You can't win them all, but Crean blew the chance to do it once with Dwyane Wade and now again with two of the finalists for the Wooden Award.
With 21 seconds remaining in a three-point game, Mark Lyons came flying down the court with intentions of cutting Ohio State's lead to one.
LaQuinton Ross had other ideas.
Ross rose up for a monster block, but instead committed one of the most bone-headed fouls I've ever seen. Lyons made the lay-up and went on to sink the free throw to tie the game.
It didn't phase Ross in the least, as he drained a three-pointer with two seconds remaining to give the Buckeyes the win.
If that doesn't sum up LaQuinton Ross' season in a span of 19 seconds, I'm not sure what does. He has shown such promise all season, but has spent more time on the bench than on the court because of hideous turnovers and stupid fouls.
However, on this one night there's no denying that he was the hero. In 18 minutes of action, Ross scored 17 points. Aside from an errant Aaron Craft lay-up in the final 30 seconds, Ross was the only Buckeye to register a field-goal attempt in the final 8:23 of the game. During that stretch, he shot 4-of-6 and single-handedly kept his team in line for a trip to the Elite Eight.
Kaleb Tarczewski was an absolute ghost against Ohio State. It's pretty hard to miss a seven-footer, but he was nowhere to be found.
Arizona's big man had just one shot attempt in the game, and it wasn't even by design. He tipped in a missed lay-up by Nick Johnson and then disappeared back into the shadows.
He had one block less than 100 seconds into the game. Aside from the aforementioned tip-in, he had just one other rebound in 16 minutes of game play.
That's literally the end of his stat line, unless you really want to make him a goat by talking about the two turnovers and three fouls he committed.
All things considered, this was easily Tarczewski's worst game in over a month and it couldn't have come at a worse time.
This spot could have just as easily been given to Malcolm Armstead and his 18 points, six rebounds, four assists, two steals and one block.
However, Carl Hall gets the love for getting the party started.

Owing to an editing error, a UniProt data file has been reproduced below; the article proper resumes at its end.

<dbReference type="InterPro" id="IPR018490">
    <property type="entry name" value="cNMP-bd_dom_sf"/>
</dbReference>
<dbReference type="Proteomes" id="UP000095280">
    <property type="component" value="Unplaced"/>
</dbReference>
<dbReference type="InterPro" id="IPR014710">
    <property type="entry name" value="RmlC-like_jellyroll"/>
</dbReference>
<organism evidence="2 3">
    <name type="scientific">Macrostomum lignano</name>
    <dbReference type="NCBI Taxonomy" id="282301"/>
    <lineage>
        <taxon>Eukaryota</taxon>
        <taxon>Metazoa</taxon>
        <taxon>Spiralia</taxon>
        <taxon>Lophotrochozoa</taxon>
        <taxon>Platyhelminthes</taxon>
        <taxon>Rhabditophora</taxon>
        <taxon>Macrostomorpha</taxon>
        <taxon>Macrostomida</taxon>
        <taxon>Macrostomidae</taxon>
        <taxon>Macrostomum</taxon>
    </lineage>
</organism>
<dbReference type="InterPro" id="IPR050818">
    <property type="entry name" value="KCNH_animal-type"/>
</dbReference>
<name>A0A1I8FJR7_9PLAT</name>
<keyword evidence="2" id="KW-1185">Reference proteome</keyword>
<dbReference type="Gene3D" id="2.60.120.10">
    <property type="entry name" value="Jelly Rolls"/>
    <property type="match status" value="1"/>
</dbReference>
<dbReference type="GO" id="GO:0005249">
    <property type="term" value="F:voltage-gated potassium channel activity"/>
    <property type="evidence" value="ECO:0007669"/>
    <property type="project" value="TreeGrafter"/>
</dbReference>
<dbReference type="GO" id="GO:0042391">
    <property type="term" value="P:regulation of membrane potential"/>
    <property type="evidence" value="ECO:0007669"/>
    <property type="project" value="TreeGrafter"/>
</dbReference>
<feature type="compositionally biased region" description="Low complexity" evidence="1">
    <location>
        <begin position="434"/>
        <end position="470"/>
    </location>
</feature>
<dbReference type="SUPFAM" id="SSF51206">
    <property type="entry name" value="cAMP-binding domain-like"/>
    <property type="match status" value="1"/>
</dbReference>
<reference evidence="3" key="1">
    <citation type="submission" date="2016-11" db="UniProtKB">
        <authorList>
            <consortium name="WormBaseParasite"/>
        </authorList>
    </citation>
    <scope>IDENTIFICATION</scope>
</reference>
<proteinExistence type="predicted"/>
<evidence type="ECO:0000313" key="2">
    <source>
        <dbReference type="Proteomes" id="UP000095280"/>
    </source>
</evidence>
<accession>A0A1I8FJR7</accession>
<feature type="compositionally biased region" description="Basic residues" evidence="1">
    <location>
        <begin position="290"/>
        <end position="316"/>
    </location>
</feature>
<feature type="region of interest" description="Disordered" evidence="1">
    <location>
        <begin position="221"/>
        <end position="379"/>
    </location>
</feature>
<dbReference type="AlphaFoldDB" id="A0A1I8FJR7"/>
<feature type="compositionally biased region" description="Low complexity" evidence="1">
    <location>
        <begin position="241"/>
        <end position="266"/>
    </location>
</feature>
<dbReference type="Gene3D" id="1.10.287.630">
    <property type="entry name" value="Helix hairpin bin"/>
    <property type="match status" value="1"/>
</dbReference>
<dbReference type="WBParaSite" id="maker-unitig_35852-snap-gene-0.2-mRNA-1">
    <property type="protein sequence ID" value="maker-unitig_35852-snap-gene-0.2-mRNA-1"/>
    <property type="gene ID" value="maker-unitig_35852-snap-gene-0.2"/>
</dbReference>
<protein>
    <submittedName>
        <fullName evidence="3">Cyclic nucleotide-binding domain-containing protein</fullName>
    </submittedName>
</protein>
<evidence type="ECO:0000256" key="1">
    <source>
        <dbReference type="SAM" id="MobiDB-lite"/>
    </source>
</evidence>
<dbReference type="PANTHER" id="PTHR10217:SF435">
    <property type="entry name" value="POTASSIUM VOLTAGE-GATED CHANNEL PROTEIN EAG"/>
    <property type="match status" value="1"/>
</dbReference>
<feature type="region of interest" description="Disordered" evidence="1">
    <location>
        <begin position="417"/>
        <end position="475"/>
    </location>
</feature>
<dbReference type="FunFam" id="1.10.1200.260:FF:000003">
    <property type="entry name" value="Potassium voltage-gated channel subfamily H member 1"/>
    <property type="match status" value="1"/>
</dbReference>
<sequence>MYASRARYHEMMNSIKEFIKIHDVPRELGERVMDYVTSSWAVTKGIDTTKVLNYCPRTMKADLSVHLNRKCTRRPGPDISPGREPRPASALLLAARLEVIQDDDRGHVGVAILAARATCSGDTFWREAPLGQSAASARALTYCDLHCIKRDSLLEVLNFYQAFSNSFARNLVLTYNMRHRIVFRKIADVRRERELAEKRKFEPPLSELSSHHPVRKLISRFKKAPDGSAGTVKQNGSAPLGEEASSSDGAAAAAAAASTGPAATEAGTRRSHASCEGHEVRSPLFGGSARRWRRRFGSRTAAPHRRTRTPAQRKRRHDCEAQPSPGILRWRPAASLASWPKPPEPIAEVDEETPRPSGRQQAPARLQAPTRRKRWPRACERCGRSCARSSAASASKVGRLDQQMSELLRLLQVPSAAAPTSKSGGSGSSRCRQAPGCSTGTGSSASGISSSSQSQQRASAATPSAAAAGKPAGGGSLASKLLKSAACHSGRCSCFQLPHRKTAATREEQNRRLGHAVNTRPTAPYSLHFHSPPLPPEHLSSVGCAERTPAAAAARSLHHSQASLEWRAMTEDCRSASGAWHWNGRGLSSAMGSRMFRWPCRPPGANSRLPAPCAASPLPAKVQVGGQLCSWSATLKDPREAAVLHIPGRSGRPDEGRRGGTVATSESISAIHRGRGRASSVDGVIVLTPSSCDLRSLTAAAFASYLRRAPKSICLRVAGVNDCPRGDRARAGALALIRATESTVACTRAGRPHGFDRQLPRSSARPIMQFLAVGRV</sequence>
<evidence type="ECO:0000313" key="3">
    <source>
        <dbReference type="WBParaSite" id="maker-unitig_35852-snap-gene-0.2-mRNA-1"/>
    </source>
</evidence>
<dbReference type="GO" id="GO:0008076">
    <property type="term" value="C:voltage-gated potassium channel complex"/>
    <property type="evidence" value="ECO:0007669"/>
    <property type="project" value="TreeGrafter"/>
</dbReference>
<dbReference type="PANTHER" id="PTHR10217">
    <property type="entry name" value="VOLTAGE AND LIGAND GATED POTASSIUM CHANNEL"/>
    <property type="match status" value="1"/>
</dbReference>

Wichita State jumped out to 14-2 lead just 4:10 into the game. Hall scored 10 of those points and added a pair of rebounds.
After that hot start, he added six more points, six more rebounds and four blocked shots.
Once the Shockers jumped out to that early lead, the Explorers never got back within seven points. Carl Hall set the tone for entire game.
Coming into Thursday night, Ramon Galloway was La Salle's knight in shining armor.
In the first three games of the tournament, Galloway shot 12-of-23 from long range and was averaging 21.3 points per game.
Those shots just weren't falling against Wichita State.
Galloway still scored 11 points, but it took him 15 shots to get there. Coupled with the four turnovers he committed, that's a lot of empty possessions coming from your leading scorer and assist man.
Not only was the number of turnovers a concern, but they always seemed to come at the worst time—right when it felt like La Salle was about to go on a run.
It was a rough night for Galloway, and a rough way to end one of the better four-year careers for a guy you probably never heard of before mid-March.
Michael Carter-Williams picked a mighty fine time to outdo his previous career best in scoring by six points.
Without a doubt, he's had a great season and was a huge part of Syracuse's success to this point. However, Thursday night might have been a tipping point in his career arc.
Against Indiana, Carter-Williams went off for 24 points, five rebounds and four steals in the 11-point victory.
The defense was particularly huge, as both Yogi Ferrell and Jordan Hulls were held scoreless and combined to commit six turnovers.
Over the course of their three tournament wins, I got used to seeing some of the names and faces from the Explorers' roster.
D.J. Peterson, however, did not ring a bell.
Perhaps that's because he played 20 minutes on Thursday night without recording a single shot attempt, rebound, assist, steal or block. If it weren't for a turnover and a personal foul, you wouldn't even know he existed in this game.
Apparently he's usually a pretty good defender. There's no other rational explanation for why he's averaged 23.2 minutes and 1.3 points per game over La Salle's final six games of the season.
We'll miss you, D.J. Peterson. Even though we barely knew ye.